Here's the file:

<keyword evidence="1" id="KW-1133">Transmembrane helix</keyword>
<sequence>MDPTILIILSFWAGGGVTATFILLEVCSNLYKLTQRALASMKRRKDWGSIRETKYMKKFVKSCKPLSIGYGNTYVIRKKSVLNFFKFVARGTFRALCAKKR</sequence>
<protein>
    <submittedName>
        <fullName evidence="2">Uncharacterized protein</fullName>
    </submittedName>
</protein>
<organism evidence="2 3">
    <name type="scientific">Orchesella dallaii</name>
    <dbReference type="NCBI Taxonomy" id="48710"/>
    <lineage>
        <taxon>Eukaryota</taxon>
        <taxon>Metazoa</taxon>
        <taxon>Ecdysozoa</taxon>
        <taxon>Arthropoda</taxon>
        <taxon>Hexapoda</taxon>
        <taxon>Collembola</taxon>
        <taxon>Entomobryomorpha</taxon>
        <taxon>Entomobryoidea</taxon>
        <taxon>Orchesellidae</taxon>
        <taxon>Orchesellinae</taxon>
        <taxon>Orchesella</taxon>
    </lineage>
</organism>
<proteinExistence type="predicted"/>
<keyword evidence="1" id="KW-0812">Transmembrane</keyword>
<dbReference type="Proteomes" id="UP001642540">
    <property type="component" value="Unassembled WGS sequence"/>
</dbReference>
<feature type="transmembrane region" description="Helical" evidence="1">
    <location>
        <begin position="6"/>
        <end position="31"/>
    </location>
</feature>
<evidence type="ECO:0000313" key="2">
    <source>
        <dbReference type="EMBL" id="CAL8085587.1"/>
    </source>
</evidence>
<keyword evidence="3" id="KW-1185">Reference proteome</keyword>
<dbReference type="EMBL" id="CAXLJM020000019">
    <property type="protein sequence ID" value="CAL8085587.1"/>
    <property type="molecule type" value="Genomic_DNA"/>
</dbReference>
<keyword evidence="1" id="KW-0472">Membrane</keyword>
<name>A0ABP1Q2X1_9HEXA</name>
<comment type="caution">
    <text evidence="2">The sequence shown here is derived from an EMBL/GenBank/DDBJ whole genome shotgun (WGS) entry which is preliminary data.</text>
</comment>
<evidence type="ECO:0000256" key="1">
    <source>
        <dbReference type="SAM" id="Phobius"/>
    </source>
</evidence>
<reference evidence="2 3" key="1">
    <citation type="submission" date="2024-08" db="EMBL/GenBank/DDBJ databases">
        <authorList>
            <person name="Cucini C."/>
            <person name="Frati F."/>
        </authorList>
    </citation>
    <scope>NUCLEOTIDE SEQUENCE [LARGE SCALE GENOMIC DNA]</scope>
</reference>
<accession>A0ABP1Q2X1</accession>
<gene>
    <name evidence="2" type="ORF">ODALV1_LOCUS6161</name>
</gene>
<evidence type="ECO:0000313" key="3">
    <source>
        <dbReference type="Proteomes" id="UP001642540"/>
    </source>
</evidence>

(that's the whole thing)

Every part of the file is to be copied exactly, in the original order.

<keyword evidence="1" id="KW-1133">Transmembrane helix</keyword>
<sequence>MDPTILIILSFWAGGGVTATFILLEVCSNLYKLTQRALASMKRRKDWGSIRETKYMKKFVKSCKPLSIGYGNTYVIRKKSVLNFFKFVARGTFRALCAKKR</sequence>
<protein>
    <submittedName>
        <fullName evidence="2">Uncharacterized protein</fullName>
    </submittedName>
</protein>
<organism evidence="2 3">
    <name type="scientific">Orchesella dallaii</name>
    <dbReference type="NCBI Taxonomy" id="48710"/>
    <lineage>
        <taxon>Eukaryota</taxon>
        <taxon>Metazoa</taxon>
        <taxon>Ecdysozoa</taxon>
        <taxon>Arthropoda</taxon>
        <taxon>Hexapoda</taxon>
        <taxon>Collembola</taxon>
        <taxon>Entomobryomorpha</taxon>
        <taxon>Entomobryoidea</taxon>
        <taxon>Orchesellidae</taxon>
        <taxon>Orchesellinae</taxon>
        <taxon>Orchesella</taxon>
    </lineage>
</organism>
<proteinExistence type="predicted"/>
<keyword evidence="1" id="KW-0812">Transmembrane</keyword>
<dbReference type="Proteomes" id="UP001642540">
    <property type="component" value="Unassembled WGS sequence"/>
</dbReference>
<feature type="transmembrane region" description="Helical" evidence="1">
    <location>
        <begin position="6"/>
        <end position="31"/>
    </location>
</feature>
<evidence type="ECO:0000313" key="2">
    <source>
        <dbReference type="EMBL" id="CAL8085587.1"/>
    </source>
</evidence>
<keyword evidence="3" id="KW-1185">Reference proteome</keyword>
<dbReference type="EMBL" id="CAXLJM020000019">
    <property type="protein sequence ID" value="CAL8085587.1"/>
    <property type="molecule type" value="Genomic_DNA"/>
</dbReference>
<keyword evidence="1" id="KW-0472">Membrane</keyword>
<name>A0ABP1Q2X1_9HEXA</name>
<comment type="caution">
    <text evidence="2">The sequence shown here is derived from an EMBL/GenBank/DDBJ whole genome shotgun (WGS) entry which is preliminary data.</text>
</comment>
<evidence type="ECO:0000256" key="1">
    <source>
        <dbReference type="SAM" id="Phobius"/>
    </source>
</evidence>
<reference evidence="2 3" key="1">
    <citation type="submission" date="2024-08" db="EMBL/GenBank/DDBJ databases">
        <authorList>
            <person name="Cucini C."/>
            <person name="Frati F."/>
        </authorList>
    </citation>
    <scope>NUCLEOTIDE SEQUENCE [LARGE SCALE GENOMIC DNA]</scope>
</reference>
<accession>A0ABP1Q2X1</accession>
<gene>
    <name evidence="2" type="ORF">ODALV1_LOCUS6161</name>
</gene>
<evidence type="ECO:0000313" key="3">
    <source>
        <dbReference type="Proteomes" id="UP001642540"/>
    </source>
</evidence>